That Neill Blomkamp’s ‘District 9‘ made a killing despite zero name recognition of its cast, crew, or “brand” seems amazing in 2013 (it was pretty amazing in 2009, too). But while we’ve spent years bemoaning the plight of brandless films at the box-office, another element of District 9’s success has become even more anomalous among blockbusters in the years since: its tight, cohesive, singular, functioning script. Even “prestige” effects pictures from incredible filmmakers that could once be counted upon to deliver the broad, actiony goods have become entirely unreliable. If it’s something in the water or the cocaine has just gotten really great, I don’t know, but the scripts just aren’t working, even on like, an ‘Independence Day‘ level.
Just as the monsoon of incompetent tent-pole screenwriting reached a crisis point with the 1-2 gut punch of ‘Star Trek Into Darkness‘ and ‘Man of Steel,’ the marketing ramped up for Blomkamp’s sophomore feature, ‘Elysium.’ In a landscape where the feel-good movie of the summer centers around a middle-aged couple bickering to a breaking point, the return of the South African writer/director to cinemas promised, like the time traveler in that movie’s finale, to save the summer. Like before, Blomkamp came armed with a vision, a voice, and “something to say,” augmented this time by a couple of Oscar winning box-office champs, a massive budget, and a “from the director of” tag in the trailer. If any movie seemed like a safe bet to show the hack-jobs how its done, it was ‘Elysium.’
Without access to early script drafts and insider knowledge of production, its impossible to know at what point a movie goes wrong. So maybe it was all part of Blomkamp’s original vision, but ‘Elysium’s script is riddled with the same issues as every big-budget disappointment of the past few years (the same issues that ‘District 9 totally lacks). Unnecessary convolution, unnecessary characters, unnecessary exposition, unnecessary explanation. A million crutches. It’s hard to walk with a million crutches (or so I would think), and it’s easy to see, as ‘Elysium’ limps along, how it could have soared without them.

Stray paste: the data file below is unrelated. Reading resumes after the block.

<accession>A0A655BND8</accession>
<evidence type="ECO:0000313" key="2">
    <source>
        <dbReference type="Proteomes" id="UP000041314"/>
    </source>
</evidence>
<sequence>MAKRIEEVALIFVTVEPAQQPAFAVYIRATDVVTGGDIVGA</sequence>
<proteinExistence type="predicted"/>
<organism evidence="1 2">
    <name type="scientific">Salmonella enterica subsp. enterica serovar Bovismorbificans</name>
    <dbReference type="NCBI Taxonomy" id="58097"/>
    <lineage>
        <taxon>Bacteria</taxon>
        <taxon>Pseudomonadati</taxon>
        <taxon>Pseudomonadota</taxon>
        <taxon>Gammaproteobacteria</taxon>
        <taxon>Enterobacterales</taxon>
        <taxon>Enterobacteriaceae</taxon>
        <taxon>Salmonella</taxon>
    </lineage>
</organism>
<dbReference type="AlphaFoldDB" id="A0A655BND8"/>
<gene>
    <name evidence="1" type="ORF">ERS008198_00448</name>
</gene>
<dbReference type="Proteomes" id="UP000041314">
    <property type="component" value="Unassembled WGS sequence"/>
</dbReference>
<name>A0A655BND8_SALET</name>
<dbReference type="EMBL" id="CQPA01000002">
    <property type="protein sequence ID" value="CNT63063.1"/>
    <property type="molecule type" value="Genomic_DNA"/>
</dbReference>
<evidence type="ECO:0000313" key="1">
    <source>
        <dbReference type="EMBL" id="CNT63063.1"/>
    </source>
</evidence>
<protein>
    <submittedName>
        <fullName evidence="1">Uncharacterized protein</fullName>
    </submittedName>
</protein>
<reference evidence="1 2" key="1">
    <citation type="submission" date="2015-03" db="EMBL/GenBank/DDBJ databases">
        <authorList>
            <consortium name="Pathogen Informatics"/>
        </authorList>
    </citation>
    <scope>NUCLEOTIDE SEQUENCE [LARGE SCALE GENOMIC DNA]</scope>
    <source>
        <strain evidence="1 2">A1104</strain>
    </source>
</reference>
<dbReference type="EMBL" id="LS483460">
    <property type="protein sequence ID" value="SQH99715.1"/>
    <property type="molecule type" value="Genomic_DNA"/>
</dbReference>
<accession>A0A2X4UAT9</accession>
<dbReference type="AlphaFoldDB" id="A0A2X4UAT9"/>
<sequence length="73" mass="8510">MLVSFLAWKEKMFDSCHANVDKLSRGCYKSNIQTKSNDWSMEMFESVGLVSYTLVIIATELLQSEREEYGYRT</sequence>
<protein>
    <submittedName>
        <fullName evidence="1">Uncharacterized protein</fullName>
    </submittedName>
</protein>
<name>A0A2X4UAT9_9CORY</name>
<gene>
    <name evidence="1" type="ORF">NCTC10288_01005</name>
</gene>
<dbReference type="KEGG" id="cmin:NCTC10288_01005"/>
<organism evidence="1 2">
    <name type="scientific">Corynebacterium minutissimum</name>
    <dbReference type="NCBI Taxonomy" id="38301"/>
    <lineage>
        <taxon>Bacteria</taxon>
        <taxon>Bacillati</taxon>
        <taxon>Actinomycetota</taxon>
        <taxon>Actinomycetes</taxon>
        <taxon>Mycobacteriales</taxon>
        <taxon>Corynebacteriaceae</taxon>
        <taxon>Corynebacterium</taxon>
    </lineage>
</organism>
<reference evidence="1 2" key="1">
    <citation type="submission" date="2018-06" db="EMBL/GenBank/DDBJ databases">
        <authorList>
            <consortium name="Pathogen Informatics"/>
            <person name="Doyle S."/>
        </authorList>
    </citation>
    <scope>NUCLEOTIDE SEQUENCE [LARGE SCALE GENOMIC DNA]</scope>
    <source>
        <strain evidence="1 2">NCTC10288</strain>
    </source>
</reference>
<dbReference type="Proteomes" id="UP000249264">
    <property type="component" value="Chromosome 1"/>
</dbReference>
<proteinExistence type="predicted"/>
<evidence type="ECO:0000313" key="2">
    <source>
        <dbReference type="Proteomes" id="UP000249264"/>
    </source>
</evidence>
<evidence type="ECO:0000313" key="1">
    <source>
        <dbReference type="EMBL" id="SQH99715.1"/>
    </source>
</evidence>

Let’s start at the beginning.
‘Elysium’ opens with some badass visual storytelling. We start with shots of a dusty, colorless earth, a massive slum that mixes ‘District 9’ with last year’s marvel of singular, cohesive vision and storytelling, ‘Dredd.’ We then travel from the shittiness of Earth, through space, to beautiful Elysium, a Halo in the sky where all the rich people live in glamorous bliss with perfect healthcare and perfect lawns. The juxtaposition of the two settings tells us everything we need to know about this world in pure visuals. But Blomkamp (or the studio or whoever) either didn’t trust the visuals or didn’t trust the audience, because what we see is explained to us in a redundant text overlay. It’s the first thing in the movie, and the first sign of all the problems to come.
And then come all the actual problems, neatly tucked into a prologue lifted directly from ‘Up.’ People cite ‘Up’s opening all the time as a marvel of efficiency and effectiveness in storytelling, motivation, emotional attachment etc… It’s a great setup. Undeniably. So it’s easy to see why someone would emulate it. But ‘Elysium’ takes superficial bits from it and leaves out the stuff that makes it work. A boy meets a girl. They like each other. There’s a pretty place in the sky that they want to visit one day. Boy promises girl they’ll go. That’s about it, as far as Elysium’s prologue goes. It leaves out the charm, the style, the emotion, and the actual storytelling of ‘Up,’ but I guess the nuts and bolts of plot are there. Unfortunately, those nuts and bolts were exactly the wrong ones to build this particular story on.
After the prologue, the real story starts. We meet grown Boy, now named Max, as he starts a typical day in his awful life. He walks out of his shitty apartment, strolls through the slums, jokes with some kids about the price of a ticket to Elysium (which hangs tantalizingly close in the sky), then gets beaten up by some robots on the way to work. It’s a nice, thorough, involving introduction to the movie’s universe, letting the audience piece together the details of the world to understand the whole. Unfortunately, it comes about 10 minutes in, after everything has been painstakingly, literally spelled out.